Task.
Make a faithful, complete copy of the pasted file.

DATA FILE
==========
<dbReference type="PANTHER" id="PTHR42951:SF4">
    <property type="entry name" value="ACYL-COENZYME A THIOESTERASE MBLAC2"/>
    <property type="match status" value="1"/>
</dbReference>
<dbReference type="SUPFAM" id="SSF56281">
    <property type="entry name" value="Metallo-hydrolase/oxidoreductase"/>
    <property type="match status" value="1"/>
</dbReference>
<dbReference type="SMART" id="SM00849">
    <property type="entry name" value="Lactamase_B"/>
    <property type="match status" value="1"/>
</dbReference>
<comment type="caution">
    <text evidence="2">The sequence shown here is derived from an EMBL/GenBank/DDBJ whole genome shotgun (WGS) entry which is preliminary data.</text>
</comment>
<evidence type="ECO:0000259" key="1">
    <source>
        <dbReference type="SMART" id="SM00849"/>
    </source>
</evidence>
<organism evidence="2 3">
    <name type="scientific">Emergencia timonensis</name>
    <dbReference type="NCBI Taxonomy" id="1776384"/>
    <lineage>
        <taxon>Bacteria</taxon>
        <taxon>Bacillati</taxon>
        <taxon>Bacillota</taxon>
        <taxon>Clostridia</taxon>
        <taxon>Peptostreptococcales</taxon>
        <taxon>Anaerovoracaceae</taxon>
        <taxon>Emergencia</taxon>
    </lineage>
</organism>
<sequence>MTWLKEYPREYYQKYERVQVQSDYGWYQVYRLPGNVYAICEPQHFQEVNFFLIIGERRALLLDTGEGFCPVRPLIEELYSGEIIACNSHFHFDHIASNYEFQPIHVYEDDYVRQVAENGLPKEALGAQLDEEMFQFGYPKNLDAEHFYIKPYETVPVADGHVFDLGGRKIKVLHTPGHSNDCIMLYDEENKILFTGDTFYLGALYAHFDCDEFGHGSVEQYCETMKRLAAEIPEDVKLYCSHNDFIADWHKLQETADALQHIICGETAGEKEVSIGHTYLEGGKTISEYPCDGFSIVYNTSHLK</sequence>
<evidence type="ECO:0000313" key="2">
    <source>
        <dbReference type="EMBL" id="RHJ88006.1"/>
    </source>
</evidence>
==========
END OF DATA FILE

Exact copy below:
<dbReference type="PANTHER" id="PTHR42951:SF4">
    <property type="entry name" value="ACYL-COENZYME A THIOESTERASE MBLAC2"/>
    <property type="match status" value="1"/>
</dbReference>
<dbReference type="SUPFAM" id="SSF56281">
    <property type="entry name" value="Metallo-hydrolase/oxidoreductase"/>
    <property type="match status" value="1"/>
</dbReference>
<dbReference type="SMART" id="SM00849">
    <property type="entry name" value="Lactamase_B"/>
    <property type="match status" value="1"/>
</dbReference>
<comment type="caution">
    <text evidence="2">The sequence shown here is derived from an EMBL/GenBank/DDBJ whole genome shotgun (WGS) entry which is preliminary data.</text>
</comment>
<evidence type="ECO:0000259" key="1">
    <source>
        <dbReference type="SMART" id="SM00849"/>
    </source>
</evidence>
<organism evidence="2 3">
    <name type="scientific">Emergencia timonensis</name>
    <dbReference type="NCBI Taxonomy" id="1776384"/>
    <lineage>
        <taxon>Bacteria</taxon>
        <taxon>Bacillati</taxon>
        <taxon>Bacillota</taxon>
        <taxon>Clostridia</taxon>
        <taxon>Peptostreptococcales</taxon>
        <taxon>Anaerovoracaceae</taxon>
        <taxon>Emergencia</taxon>
    </lineage>
</organism>
<sequence>MTWLKEYPREYYQKYERVQVQSDYGWYQVYRLPGNVYAICEPQHFQEVNFFLIIGERRALLLDTGEGFCPVRPLIEELYSGEIIACNSHFHFDHIASNYEFQPIHVYEDDYVRQVAENGLPKEALGAQLDEEMFQFGYPKNLDAEHFYIKPYETVPVADGHVFDLGGRKIKVLHTPGHSNDCIMLYDEENKILFTGDTFYLGALYAHFDCDEFGHGSVEQYCETMKRLAAEIPEDVKLYCSHNDFIADWHKLQETADALQHIICGETAGEKEVSIGHTYLEGGKTISEYPCDGFSIVYNTSHLK</sequence>
<evidence type="ECO:0000313" key="2">
    <source>
        <dbReference type="EMBL" id="RHJ88006.1"/>
    </source>
</evidence>